Posted in News and Polls | Also tagged , and | 15 Comments

Cool politicians poll showcases the paucity of political debate

I thought we’d scraped the bottom of the barrel when these photos of poor Ed Miliband eating a bacon sandwich led to him being mocked in virtually every publication in the UK. But it gets worse. The other day I sighed when I saw the headline “Ed Miliband is less cool than Sir Menzies Campbell”. Apparently YouGov has been spending time and money asking people how cool a group of current and former party leaders are.

Unsurprisingly, nobody makes it out of the negatives:

You Gov Cool poll

 

It’s certainly true than …

Posted in Op-eds | Also tagged | 7 Comments

What links Jeremy Hunt and Peter Lilley? (Tip: If you’re not sure who they are, that’s the clue.)

Who’s the most famous cabinet minister? And who’s the least famous? That’s what YouGov set out to find out by inviting its representative sample of the public to type in the name, unprompted, of the post-holder of six senior cabinet positions. Here’s what they found…

identifiable cabinet ministers - yougov

So Iain Duncan Smith (36% correctly naming him as Work and Pensions secretary) and Jeremy Hunt (28% as health secretary) are the least famous cabinet members. Though, to be honest – like John Rentoul and with due respect to Mike Smithson …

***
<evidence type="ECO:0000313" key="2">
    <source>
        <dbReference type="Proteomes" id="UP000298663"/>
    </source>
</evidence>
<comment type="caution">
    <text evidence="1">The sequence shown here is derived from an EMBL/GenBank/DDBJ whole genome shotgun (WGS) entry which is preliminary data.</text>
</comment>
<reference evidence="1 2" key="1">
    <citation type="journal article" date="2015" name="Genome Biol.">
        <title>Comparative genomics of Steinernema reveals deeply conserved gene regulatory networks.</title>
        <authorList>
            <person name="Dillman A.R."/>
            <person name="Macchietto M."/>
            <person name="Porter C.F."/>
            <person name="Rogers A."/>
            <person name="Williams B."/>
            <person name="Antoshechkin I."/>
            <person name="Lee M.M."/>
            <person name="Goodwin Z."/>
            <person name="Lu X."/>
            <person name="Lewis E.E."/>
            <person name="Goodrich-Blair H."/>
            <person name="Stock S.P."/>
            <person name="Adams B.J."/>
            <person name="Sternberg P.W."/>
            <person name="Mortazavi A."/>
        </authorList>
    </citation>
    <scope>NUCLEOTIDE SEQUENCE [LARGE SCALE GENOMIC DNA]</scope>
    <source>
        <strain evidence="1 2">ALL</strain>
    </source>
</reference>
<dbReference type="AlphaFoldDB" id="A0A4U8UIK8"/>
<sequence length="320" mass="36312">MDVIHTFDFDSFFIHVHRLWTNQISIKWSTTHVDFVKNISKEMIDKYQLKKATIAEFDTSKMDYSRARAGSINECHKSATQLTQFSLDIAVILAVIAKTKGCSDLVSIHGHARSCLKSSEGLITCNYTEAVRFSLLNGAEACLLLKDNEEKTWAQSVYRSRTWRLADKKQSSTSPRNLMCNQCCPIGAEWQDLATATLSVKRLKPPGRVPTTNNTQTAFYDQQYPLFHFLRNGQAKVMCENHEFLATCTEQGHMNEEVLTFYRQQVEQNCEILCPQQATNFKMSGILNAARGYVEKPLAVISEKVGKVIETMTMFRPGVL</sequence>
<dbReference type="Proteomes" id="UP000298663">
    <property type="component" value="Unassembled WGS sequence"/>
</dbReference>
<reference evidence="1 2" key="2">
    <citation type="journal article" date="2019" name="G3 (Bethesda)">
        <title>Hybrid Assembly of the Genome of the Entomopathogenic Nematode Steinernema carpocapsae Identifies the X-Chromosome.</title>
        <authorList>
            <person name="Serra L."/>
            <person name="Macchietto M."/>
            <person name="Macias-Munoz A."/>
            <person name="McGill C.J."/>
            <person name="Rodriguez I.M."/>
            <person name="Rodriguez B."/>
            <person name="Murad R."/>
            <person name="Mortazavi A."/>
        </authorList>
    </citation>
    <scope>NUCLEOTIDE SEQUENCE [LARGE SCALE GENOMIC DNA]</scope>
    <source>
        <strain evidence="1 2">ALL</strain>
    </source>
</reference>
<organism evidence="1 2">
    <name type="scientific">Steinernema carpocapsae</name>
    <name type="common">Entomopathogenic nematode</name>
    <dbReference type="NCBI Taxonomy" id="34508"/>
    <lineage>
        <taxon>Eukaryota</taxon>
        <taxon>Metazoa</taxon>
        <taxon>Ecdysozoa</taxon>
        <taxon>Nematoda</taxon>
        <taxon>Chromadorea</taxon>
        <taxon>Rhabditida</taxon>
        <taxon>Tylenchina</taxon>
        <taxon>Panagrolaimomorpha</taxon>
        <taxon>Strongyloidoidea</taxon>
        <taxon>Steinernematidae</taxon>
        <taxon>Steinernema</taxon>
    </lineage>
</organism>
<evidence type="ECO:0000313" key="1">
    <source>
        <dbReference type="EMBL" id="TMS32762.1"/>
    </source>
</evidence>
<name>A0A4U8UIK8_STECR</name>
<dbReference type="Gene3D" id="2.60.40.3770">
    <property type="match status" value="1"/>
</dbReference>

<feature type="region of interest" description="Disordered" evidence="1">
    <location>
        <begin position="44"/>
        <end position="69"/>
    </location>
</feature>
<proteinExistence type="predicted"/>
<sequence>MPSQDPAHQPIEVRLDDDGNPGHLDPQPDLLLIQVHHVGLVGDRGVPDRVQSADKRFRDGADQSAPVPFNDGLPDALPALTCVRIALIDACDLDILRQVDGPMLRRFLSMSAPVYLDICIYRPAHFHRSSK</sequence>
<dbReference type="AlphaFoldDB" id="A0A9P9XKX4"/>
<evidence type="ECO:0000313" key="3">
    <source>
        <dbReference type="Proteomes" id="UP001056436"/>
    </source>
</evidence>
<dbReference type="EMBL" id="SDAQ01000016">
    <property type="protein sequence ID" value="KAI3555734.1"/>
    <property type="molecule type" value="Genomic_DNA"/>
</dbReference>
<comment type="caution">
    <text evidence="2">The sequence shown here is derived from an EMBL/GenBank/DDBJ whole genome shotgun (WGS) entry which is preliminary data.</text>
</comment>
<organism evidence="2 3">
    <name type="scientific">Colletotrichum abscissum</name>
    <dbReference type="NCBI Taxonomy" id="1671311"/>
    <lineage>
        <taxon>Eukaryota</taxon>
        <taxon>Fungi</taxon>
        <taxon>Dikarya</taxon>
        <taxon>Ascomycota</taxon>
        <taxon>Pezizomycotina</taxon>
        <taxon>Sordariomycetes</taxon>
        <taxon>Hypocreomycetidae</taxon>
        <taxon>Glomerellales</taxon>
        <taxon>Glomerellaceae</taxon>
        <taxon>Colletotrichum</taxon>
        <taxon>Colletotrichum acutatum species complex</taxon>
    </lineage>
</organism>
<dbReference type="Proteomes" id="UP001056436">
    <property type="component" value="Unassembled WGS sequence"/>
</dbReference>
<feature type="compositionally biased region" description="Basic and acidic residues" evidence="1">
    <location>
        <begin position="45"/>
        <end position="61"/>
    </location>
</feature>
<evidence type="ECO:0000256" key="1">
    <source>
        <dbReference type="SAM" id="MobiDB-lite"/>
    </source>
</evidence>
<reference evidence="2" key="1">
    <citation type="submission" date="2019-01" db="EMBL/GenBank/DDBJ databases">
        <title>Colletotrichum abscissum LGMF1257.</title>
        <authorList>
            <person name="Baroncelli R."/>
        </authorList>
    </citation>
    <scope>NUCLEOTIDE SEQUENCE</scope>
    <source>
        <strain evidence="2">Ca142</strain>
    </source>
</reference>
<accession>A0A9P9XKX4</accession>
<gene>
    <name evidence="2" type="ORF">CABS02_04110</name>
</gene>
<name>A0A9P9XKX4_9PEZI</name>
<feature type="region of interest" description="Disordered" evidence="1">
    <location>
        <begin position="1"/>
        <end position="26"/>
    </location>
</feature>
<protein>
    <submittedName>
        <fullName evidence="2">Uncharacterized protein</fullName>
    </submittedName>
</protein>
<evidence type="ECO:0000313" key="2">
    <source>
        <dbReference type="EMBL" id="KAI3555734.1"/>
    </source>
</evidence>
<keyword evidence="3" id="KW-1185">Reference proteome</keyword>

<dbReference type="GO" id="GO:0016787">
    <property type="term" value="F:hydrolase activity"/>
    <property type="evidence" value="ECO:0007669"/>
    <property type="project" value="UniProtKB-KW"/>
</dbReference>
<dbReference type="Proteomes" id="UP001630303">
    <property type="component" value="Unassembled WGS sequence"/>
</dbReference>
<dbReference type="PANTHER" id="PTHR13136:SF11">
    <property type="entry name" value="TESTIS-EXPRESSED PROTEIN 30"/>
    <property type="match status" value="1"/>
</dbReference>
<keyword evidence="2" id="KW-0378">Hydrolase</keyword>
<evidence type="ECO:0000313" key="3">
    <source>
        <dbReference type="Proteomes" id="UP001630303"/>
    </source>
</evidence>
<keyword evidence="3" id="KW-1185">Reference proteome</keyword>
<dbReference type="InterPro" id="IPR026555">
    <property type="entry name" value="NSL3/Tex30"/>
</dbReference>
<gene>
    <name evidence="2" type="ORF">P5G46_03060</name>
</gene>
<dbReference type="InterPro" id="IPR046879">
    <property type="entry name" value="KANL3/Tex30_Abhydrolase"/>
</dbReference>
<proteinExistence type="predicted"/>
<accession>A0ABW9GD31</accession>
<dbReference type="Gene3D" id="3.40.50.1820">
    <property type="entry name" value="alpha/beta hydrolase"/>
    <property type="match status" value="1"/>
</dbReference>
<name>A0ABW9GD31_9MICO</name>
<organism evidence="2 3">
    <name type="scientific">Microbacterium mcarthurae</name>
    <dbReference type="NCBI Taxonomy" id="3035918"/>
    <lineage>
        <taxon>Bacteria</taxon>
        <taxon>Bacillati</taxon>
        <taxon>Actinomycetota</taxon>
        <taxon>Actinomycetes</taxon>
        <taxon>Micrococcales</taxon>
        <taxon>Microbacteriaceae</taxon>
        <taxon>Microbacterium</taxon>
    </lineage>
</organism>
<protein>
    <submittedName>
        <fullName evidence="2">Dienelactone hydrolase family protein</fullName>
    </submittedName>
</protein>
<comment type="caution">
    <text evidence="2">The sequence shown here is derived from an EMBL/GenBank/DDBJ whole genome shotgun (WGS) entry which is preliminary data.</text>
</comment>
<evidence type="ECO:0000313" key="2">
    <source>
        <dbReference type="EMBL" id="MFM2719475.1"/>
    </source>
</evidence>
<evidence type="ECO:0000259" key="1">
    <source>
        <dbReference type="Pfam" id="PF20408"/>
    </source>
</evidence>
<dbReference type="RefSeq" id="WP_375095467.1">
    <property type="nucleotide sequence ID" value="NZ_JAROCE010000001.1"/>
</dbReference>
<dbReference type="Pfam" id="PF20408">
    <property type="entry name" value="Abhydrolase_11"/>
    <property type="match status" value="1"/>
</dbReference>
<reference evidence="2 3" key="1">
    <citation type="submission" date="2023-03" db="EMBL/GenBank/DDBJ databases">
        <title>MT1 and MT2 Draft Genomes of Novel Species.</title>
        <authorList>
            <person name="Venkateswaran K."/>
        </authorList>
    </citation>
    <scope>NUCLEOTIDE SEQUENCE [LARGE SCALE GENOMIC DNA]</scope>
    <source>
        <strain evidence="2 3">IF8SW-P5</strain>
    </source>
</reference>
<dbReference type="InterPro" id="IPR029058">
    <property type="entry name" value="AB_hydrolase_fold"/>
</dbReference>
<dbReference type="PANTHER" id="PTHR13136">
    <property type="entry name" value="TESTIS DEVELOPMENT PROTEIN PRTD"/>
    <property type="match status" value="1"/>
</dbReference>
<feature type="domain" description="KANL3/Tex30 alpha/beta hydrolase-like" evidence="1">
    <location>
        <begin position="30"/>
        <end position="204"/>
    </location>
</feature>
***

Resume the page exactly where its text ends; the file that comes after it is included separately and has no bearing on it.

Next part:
Posted in Polls | Also tagged , , , , and | 4 Comments

The Nigel Farage Paradox: the higher his public profile, the lower is public support to leave the EU

Nigel Farage

Here is the Nigel Farage paradox: the more that Ukip’s media profile, poll rating and party membership has grown over the last two years, the more that support for the party’s core mission – that Britain should leave the European Union – seems to have shrunk.

    Sunder Katwala, director of British Future (New Statesman, 3 April 2014)
Posted in News | Also tagged , , , , , and | 31 Comments
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Recent Comments

  • User AvatarMatthew Huntbach 28th Jul - 11:19am
    Caron Lindsay My answer was on house-building. If people have somewhere safe and secure to call home, that has such a huge positive impact on...
  • User AvatarStuart 28th Jul - 11:18am
    Nick's paper is very good at boiling down the questions & issues into a relatively short four pages. Well worth a read.
  • User AvatarAndrew McCaig 28th Jul - 11:05am
    Tim There is various speculation on the site I refer to above about Labour in that seat but it seems possible the independent candidate had...
  • User AvatarGlenn 28th Jul - 10:58am
    I no longer watch the telly. But I can well remember the diverse cultural highlights of the BBC, such as Masterchef, Celebrity Masterchef and the...
  • User AvatarTim13 28th Jul - 10:01am
    Neil - "Lobby complete with spliff" I know the tobacco industry has sometimes been accused of quiet lobbying for the day when cannabis is sold...
  • User Avatartheakes 28th Jul - 9:45am
    Lets keep it rolling.